The ship is a small waterplane area twin hull (SWATH) type catamaran and looks very different than its predecessors. It has a humongous funnel at the centre of the ship. This suggests larger engines indicating longer endurance at sea. These ships are supposedly equipped with numerous modern and world-class measurement systems, including submarine geomorphology, submarine surface geological survey, ocean gravity, area temperatures, salinity, density, tide among others.

These ships act as force multipliers in anti-submarine warfare (ASW) for tracking adversaries’ submarines with oceanographic data collected. Their foray into the IOR suggests that China is preparing for an ASW in the region.

Colonel Vinayak Bhat (retd) is a Military Intelligence veteran of the Indian Army with vast experience of satellite imagery analysis. He has worked as a Chinese interpreter and is a specialist on PLA and Pakistan’s armed forces. He tweets @rajfortyseven

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Re: Neutering & Defanging Chinese Threat (15-11-2017)

Postby jaysimha » 08 Feb 2018 13:18

Intrusion by Chinese Army

There is no commonly delineated Line of Actual Control (LAC) in the border areas between India and China, there are areas along the LAC where both sides have differing perception of LAC. Due to both sides undertaking patrolling upto their respective perception of the LAC, transgressions do occur. Government is taking measures to ensure that defence forces are in a state of readiness to meet operational and security challenges.

Government regularly takes up such transgressions along the LAC with the Chinese side through established mechanisms including Border Personnel Meetings, Flag Meetings, meetings of Working Mechanism for Consultation & Coordination on India-China Border Affairs, as well as through diplomatic channels.

The Government consistently maintains that peace and tranquillity in the India-China border areas is an important pre-requisite for the smooth development of bilateral relations.

This information was given by RakshaRajyaMantriDr.SubhashBhamre in a written reply to Shri Darshan Singh Yadav and others in Rajya Sabha today.



NAo/Nampi/Rajib


(Release ID :176192)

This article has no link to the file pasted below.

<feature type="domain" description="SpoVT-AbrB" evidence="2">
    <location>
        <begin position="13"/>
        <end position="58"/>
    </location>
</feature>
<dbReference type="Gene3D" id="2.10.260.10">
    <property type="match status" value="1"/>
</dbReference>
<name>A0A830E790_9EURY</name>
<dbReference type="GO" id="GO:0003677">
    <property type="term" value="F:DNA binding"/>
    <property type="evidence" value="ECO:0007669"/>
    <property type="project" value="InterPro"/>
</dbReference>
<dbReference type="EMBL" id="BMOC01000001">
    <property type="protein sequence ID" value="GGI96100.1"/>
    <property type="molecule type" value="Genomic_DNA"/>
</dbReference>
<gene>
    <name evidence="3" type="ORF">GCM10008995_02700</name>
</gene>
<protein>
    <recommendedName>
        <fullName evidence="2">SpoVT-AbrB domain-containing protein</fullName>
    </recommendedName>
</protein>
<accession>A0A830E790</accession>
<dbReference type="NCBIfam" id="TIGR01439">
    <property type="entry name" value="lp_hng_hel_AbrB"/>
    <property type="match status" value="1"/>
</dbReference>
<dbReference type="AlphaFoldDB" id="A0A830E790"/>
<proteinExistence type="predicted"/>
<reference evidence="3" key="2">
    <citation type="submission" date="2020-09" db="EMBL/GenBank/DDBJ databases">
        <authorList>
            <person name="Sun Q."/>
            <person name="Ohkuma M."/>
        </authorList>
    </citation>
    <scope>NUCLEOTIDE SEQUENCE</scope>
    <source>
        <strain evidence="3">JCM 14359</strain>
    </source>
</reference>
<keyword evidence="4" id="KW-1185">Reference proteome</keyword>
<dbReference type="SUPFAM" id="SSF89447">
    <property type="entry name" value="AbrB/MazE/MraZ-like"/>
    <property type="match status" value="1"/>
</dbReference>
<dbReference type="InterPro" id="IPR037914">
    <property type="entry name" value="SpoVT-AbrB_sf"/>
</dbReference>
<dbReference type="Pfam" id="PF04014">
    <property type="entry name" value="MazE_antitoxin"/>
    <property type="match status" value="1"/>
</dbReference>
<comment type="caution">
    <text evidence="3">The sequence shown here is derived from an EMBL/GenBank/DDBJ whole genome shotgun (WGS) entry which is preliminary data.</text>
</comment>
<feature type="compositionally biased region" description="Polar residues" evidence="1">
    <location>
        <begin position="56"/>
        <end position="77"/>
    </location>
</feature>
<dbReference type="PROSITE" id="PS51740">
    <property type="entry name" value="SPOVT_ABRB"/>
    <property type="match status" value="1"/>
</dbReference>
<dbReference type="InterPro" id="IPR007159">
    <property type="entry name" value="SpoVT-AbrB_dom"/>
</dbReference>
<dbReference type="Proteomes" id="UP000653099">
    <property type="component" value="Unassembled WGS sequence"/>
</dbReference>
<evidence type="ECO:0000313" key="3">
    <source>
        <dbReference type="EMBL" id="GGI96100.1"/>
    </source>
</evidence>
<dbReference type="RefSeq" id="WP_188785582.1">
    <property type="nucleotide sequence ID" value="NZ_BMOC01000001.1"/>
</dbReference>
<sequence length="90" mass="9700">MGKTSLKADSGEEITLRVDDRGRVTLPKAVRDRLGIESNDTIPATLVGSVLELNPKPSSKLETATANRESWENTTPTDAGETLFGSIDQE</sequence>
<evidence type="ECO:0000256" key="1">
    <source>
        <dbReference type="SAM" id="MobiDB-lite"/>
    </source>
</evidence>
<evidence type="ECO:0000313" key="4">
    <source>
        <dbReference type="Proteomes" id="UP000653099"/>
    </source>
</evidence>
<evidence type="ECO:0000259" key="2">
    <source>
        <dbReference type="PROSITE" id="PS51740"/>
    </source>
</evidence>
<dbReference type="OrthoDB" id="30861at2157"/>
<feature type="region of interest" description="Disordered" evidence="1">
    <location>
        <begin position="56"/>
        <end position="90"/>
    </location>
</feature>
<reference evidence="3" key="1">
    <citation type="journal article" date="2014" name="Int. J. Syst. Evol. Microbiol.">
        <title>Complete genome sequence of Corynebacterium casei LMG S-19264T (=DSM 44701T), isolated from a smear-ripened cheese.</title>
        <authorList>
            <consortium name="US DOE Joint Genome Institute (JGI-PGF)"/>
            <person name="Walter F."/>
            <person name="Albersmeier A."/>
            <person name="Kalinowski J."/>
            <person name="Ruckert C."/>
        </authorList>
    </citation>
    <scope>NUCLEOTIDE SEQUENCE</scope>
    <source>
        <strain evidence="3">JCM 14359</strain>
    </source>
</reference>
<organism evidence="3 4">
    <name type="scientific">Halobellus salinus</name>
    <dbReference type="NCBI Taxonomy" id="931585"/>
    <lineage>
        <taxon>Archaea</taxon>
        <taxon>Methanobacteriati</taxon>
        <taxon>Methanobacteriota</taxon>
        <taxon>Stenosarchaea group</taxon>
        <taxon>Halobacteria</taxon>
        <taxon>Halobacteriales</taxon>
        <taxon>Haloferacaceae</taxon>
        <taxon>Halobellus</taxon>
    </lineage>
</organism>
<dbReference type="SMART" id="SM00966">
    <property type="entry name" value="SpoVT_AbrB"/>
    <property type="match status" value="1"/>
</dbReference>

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Re: Neutering & Defanging Chinese Threat (15-11-2017)

Postby SSridhar » 10 Feb 2018 16:15

How South China Sea is fast turning into Beijing’s military outpost - NY Times
China has spent years building military outposts on a group of contested islands in the South China Sea — a project that has left the country at odds with many of its neighbors and the US.

First, there was the dredging, in which ships sucked sediment from the seabed and pumped it atop formerly barren reefs. Then came the buildings — once said to be for civilian purposes but which analysts now say are small military installations — followed quickly by international uproar.

But the building continued. Now, some of the islands part of the group known as the Spratlys, where China began large-scale development in 2013, have been transformed from barren reefs into military outposts, as seen for the first time in great detail in a series of new photos.

The images, obtained by The Philippine Daily Inquirer from an unnamed source, offer the clearest views yet of the scale of construction and the nature of military development. The Pentagon and Philippine military both declined to comment on the images. The New York Times has been unable to independently verify these photos, which were released with annotations that indicate they were taken between June 2016 and December 2017.

But South China Sea experts say the photos are consistent with satellite imagery of the development they have been monitoring for years.

Conor Cronin, a research associate at the Asia Maritime Transparency Initiative at the Center for Strategic and International Studies in Washington, said the buildings in the new images were at the same scale as the structures in the photographs his group regularly assesses from the region. What's striking about these images, he said, is that for the first time, significant surfacelevel details can be seen.

"These are kind of rare shots to see publicly," he said. "It's another indication of how well established these facilities are and kind of the capabilities they are going to have."